How much does Rock Climbing cost?


Other than finger skin, sore limbs, and ruined toes, Rock climbing costs DOLLARS..yes it is very much not a free sport. So I thought I’d list out all the gear I current own and how much each piece cost with links to amazon where you can also purchase the gear!

So here we go: 

My first pieces of gear were my harness and shoes: 

I have a Mammut Ophir 3 Slide Harness - $54.95

I’ve never had a different harness, so I can’t really compare to other ones..But it works, It gets a little uncomfortable when I’m belaying for a long time or hanging on a route for a while, but besides that, it’s light, stream lined, and makes me feel safe. 


I have only ever owned La Sportiva climbing shoes, and I have to say I’ve tried on other shoes and I love me some La Sportiva. I’ve owned 5 Pairs of La Sportivas, 2 of which were the same model (La Sportiva Testarossa) 

La Sportiva Testarossa - $175.00

The shoes are VERY tight, as they should be, and have amazing toe grip. Though I went thru 2 pairs of these shoes in about a year, I climb a lot outside and a lot just in general, so I feel like it was just natural wear, not that the shoes were bad. 

La Sportiva Tarantulace - $80.00

These were my first pair of climbing shoes, they’re just slightly too big for my foot so these were not my climbing shoes for very long...However they’re extremely comfy as far as climbing shoes go, and the lace up allows you to synch these things down

La Sportiva Miura - $175.00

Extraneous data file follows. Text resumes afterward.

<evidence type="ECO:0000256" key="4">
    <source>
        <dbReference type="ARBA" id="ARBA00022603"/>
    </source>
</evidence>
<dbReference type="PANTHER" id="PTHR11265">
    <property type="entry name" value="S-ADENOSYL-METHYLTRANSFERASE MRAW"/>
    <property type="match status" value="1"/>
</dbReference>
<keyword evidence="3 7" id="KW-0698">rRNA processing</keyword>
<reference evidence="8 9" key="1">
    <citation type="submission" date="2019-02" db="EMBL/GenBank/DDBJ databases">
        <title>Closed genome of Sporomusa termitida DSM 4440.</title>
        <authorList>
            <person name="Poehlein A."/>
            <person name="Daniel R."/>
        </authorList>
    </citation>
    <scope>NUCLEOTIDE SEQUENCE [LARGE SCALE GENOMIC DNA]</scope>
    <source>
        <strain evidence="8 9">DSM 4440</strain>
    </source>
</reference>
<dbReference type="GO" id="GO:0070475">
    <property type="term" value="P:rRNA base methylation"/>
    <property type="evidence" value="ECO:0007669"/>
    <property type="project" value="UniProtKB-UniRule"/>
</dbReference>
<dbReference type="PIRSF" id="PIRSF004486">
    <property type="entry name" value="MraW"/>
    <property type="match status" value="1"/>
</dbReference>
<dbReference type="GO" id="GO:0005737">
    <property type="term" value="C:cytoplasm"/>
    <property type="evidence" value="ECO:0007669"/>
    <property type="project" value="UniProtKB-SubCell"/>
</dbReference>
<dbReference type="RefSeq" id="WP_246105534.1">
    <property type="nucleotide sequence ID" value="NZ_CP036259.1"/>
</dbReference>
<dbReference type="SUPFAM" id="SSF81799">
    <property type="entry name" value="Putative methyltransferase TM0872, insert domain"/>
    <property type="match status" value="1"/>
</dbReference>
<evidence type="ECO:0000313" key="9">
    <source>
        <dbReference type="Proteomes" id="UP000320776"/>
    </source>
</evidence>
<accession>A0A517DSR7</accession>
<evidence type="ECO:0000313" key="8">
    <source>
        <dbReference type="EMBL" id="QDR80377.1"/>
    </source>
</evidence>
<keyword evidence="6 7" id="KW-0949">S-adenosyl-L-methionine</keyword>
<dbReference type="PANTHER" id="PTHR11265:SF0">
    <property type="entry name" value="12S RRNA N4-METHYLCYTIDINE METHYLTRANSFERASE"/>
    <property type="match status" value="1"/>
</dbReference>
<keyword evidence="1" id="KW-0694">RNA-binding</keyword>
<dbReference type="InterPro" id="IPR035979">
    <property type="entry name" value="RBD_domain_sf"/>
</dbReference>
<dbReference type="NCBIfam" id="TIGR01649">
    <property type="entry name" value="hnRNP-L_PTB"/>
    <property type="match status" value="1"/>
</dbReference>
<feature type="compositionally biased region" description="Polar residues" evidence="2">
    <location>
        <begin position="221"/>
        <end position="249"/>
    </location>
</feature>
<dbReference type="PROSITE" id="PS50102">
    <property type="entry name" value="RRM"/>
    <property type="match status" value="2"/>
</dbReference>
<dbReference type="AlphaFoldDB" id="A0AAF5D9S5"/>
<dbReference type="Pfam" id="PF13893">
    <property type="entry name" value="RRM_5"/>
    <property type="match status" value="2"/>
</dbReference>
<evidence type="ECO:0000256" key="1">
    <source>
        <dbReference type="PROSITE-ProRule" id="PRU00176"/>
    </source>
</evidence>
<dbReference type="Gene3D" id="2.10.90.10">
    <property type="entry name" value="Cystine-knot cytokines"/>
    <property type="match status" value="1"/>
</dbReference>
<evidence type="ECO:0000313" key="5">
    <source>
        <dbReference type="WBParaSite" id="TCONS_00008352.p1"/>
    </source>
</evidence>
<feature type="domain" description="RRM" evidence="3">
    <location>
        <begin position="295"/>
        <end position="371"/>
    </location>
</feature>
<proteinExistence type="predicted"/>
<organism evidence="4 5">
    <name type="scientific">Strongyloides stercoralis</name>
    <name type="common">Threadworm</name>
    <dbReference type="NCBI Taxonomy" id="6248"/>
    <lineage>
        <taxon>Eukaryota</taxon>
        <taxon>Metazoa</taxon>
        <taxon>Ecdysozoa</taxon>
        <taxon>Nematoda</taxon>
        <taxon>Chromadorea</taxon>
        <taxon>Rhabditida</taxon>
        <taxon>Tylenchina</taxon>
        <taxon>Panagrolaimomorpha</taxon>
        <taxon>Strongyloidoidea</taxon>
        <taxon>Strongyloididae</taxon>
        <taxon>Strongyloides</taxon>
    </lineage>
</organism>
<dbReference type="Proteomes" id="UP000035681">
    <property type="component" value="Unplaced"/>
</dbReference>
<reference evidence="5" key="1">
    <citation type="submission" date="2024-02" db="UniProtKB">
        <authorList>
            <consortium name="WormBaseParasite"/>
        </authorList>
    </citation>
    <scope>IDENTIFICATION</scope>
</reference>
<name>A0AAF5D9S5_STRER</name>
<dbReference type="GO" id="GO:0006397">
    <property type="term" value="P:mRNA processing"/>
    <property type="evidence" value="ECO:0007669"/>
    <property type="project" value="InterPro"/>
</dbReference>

These are my current climbing shoes and my favorite BY FAR. They have a slight downturn, but not as tight as the Testarossa, they’re a little wider than the testarossa as well which makes them more comfortable to wear for longer periods. Outdoors wise I can stay in them longer, which allows me to climb for longer. Overall I love these shoes. 

When you make the jump from gym climbing to outdoor climbing two pieces of gear allow you do climb at almost 60-70% of all climbing outdoors: Rope and Quick Draws.

70m Mammut Serenity Dry rope - $240.00

I have a 70m Mammut Serenity Dry rope. I opted for the 70 meter because my whole “mantra” with rock climbing outside is that I want to climb anything I think is cool looking..wether it be 20 feet or 2000 feet.

Black Diamond Positron Quickdraw - 12cm - $101.70

I have two sets of quick draws, both black diamond..I try to stick to known brands that are universally trusted and Black Diamond is pretty universally trusted in the industry. 

I just recently got these..Mainly because they look pretty awesome (Black and Gold) They work like all quick draws and I haven’t had any issues with the gates or runners for the year I’ve owned them.

Black Diamond PosiWire Quickpack, 12cm, Ink Blue/Positron - $65.00

These were my first pair of quick draws, they’re a little loose on the runner (Not sure if it’s just because of how much i’ve used them or not). The gates are in fine condition after about 2 years, no problems so far.


So all in all, I have spent about $891.65 in a span of two years..Now in one big purchase of all the gear it can seem like a lot..but If you bought 1 piece of gear a week that’s roughly $8.60 a week. This is the bare minimum of all the gear I currently own for rock climbing, and it's MAINLY all you will need to climb at a majority of areas. I'll prob do a full gear list later on in the year as Fall comes around.

We split up big purchases for gear into a piece a week usually (Like a quick draw, a runner, or trad piece) which can really minimize the blow from buying it all at once. I will admit I have not done the weekly plan yet, because I space out my purchases with several months in between. Luckily a lot of climbing gear holds your life it it’s hands, so the companies who make it try and make the gear last as long as physically possible. Long story short, you won’t be spending much money on replacing gear.

Mario "Racking Up" for some Trad at Hueco Tanks. A small fraction of Mario's gear in a heap on the ground.

Mario "Racking Up" for some Trad at Hueco Tanks. A small fraction of Mario's gear in a heap on the ground.